Regulatory Outlook: Health and Safety
HSE publishes fatal injury statistics
Building Safety | Far reaching and rapid reform?
The publication of a new Ministry of Housing, Communities and Local Government consolidated Advice Note provides further clarity to owners of high-rise residential buildings. This advice covers the use of aluminium composite material cladding, high-pressure laminate panels, external wall systems and fire doors, and makes it clear that owners of residential buildings below 18 metres need to do more to address building safety and take appropriate action where necessary.
In a clear signal that the government wants to speed up progress, the Health and Safety Executive (HSE) has been asked to set up a building safety regulator in shadow form immediately, ahead of it being fully established by legislation. The new regulator will oversee the introduction of a more stringent regime for ensuring safety in the design, construction and occupation of high-risk buildings.
In Focus | Responsible business
Which aspects of responsible business are driving the regulatory agenda?
Health and safety regulation at its core is about social responsibility – in particular, the responsibilities that a business owes to protect the health and safety of its workers and others affected by its operations.
In recent years, there has been an increased emphasis by the HSE and by employers on broader concepts of health and wellbeing, alongside more traditional physical safety risks. The HSE has identified work-related stress as one of the top three causes of work-related ill health and it is an issue that is likely to have a growing influence on the regulator’s agenda.
We are also seeing an increasing focus on the need to demonstrate transparency and accountability, as a key part of being a responsible business. Regardless of the industry sector you operate in, what your business says about how it values and approaches health and safety is always going to be important. However, considering what information will be made public, when and how requires a careful risk balancing exercise from a responsibility but also a legal risk standpoint.
The most recent example of the legal difficulties between transparency and the right against self-incrimination has been demonstrated recently in the Grenfell public inquiry, where interested organisations requested reassurance that evidence provided in that forum would be incapable of use in a prosecution against them.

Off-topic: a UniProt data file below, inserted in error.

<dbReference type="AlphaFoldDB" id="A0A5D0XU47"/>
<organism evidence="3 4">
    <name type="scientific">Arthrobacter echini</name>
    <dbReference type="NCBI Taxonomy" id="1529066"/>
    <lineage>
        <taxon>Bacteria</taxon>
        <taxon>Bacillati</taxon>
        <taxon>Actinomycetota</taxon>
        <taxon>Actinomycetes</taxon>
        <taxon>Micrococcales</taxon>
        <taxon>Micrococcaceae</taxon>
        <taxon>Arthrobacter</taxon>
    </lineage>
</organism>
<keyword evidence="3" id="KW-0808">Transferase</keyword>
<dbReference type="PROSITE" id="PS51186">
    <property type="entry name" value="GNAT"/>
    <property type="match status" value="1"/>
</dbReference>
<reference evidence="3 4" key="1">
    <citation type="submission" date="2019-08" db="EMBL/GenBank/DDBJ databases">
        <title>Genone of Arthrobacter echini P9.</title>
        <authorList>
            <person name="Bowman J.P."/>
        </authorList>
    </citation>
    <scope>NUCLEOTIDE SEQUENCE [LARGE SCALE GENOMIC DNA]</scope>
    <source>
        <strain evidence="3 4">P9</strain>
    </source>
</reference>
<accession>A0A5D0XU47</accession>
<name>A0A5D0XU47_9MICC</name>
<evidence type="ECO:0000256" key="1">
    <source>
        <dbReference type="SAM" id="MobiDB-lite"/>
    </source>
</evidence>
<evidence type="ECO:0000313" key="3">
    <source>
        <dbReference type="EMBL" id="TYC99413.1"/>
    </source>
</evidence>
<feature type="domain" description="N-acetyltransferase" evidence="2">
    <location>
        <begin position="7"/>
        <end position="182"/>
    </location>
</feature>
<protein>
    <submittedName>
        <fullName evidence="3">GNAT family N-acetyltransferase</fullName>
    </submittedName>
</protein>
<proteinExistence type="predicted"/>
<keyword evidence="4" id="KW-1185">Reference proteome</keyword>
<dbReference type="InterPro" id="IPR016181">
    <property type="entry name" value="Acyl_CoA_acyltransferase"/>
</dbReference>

The clear direction of travel on what the public expects from businesses is towards full disclosure. The first to face legal requirements around this are likely to be public bodies or those dealing with public contracts. Opposition MPs had previously introduced a Public Authority and Accountability Bill (or “Hillsborough law”), aimed at placing legal obligations around public accountability on public bodies in defined scenarios. There have been calls to re-introduce the Bill, although this is not part of the government’s current legislative agenda.
In the absence of legislative obligations, internal (employees) and external (consumers, investors) perceptions will be the main drivers for businesses.
Are responsible business considerations having an impact on the tools that regulators are using?
The HSE as the key regulator in this space already has significant powers within the Health and Safety at Work etc. Act 1974 to require information, These powers are regularly used. Other economic regulators are now also starting to place emphasis on health and safety management, such as OFCOM, which launched a consultation around protecting participants on TV shows.
We are also watching with interest the impact of research lobbying from the US Centre for Safety and Health Sustainability (CSHS) in the US around the value of ‘human capital’ and their view that public companies listed on stock exchanges should be required to report on health and safety issues relevant to sustainability indices.
The collation and publishing of health and safety data and management approach does support a responsible business agenda and is absolutely something that all businesses should and will increasingly have to embrace as a regular part of their safety management approach going forward.
Which of the recent or upcoming developments are based on international consensus or agreements?
The work of the CSHS on human capital is being driven from the US but its focus on public companies listed on international stock exchanges means that this could have a wide ranging international impact.
As consumer and investor interest in responsible and sustainable supply chains (of which safety is a significant part) grows, the drivers are not restricted to a business’s home nation.
What are the main challenges for businesses in complying with these developments?
In a climate where there is little consistency of reporting, the risk is that the perception of a business’s approach to health and safety can be easily misinterpreted if data alone is relied on. In the rush to be accountable and disclose information, context and accuracy can be missed.
A responsible business will wish to comply with new legislation and trends on public reporting but will also devise its own strategy as to how it demonstrates its responsibility in this area.
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